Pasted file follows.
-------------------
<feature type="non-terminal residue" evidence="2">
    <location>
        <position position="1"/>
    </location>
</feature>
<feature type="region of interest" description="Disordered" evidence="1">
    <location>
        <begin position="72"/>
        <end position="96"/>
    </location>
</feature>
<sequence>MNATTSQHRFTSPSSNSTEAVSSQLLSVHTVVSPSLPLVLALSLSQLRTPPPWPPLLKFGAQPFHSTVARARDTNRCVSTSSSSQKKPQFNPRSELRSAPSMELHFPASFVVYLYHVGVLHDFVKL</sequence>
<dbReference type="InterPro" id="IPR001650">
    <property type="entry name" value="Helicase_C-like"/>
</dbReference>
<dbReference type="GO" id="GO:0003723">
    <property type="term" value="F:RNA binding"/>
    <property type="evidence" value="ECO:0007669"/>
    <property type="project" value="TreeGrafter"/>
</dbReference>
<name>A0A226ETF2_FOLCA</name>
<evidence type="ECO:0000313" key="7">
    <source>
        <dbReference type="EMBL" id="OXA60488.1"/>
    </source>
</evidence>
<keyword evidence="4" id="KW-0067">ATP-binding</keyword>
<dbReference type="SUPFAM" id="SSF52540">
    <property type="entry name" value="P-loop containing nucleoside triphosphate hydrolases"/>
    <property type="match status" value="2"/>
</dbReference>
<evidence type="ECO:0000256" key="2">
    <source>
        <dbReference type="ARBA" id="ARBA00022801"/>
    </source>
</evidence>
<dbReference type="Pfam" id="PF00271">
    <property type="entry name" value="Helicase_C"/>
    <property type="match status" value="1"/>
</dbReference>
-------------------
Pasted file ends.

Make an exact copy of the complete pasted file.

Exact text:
<feature type="non-terminal residue" evidence="2">
    <location>
        <position position="1"/>
    </location>
</feature>
<feature type="region of interest" description="Disordered" evidence="1">
    <location>
        <begin position="72"/>
        <end position="96"/>
    </location>
</feature>
<sequence>MNATTSQHRFTSPSSNSTEAVSSQLLSVHTVVSPSLPLVLALSLSQLRTPPPWPPLLKFGAQPFHSTVARARDTNRCVSTSSSSQKKPQFNPRSELRSAPSMELHFPASFVVYLYHVGVLHDFVKL</sequence>
<dbReference type="InterPro" id="IPR001650">
    <property type="entry name" value="Helicase_C-like"/>
</dbReference>
<dbReference type="GO" id="GO:0003723">
    <property type="term" value="F:RNA binding"/>
    <property type="evidence" value="ECO:0007669"/>
    <property type="project" value="TreeGrafter"/>
</dbReference>
<name>A0A226ETF2_FOLCA</name>
<evidence type="ECO:0000313" key="7">
    <source>
        <dbReference type="EMBL" id="OXA60488.1"/>
    </source>
</evidence>
<keyword evidence="4" id="KW-0067">ATP-binding</keyword>
<dbReference type="SUPFAM" id="SSF52540">
    <property type="entry name" value="P-loop containing nucleoside triphosphate hydrolases"/>
    <property type="match status" value="2"/>
</dbReference>
<evidence type="ECO:0000256" key="2">
    <source>
        <dbReference type="ARBA" id="ARBA00022801"/>
    </source>
</evidence>
<dbReference type="Pfam" id="PF00271">
    <property type="entry name" value="Helicase_C"/>
    <property type="match status" value="1"/>
</dbReference>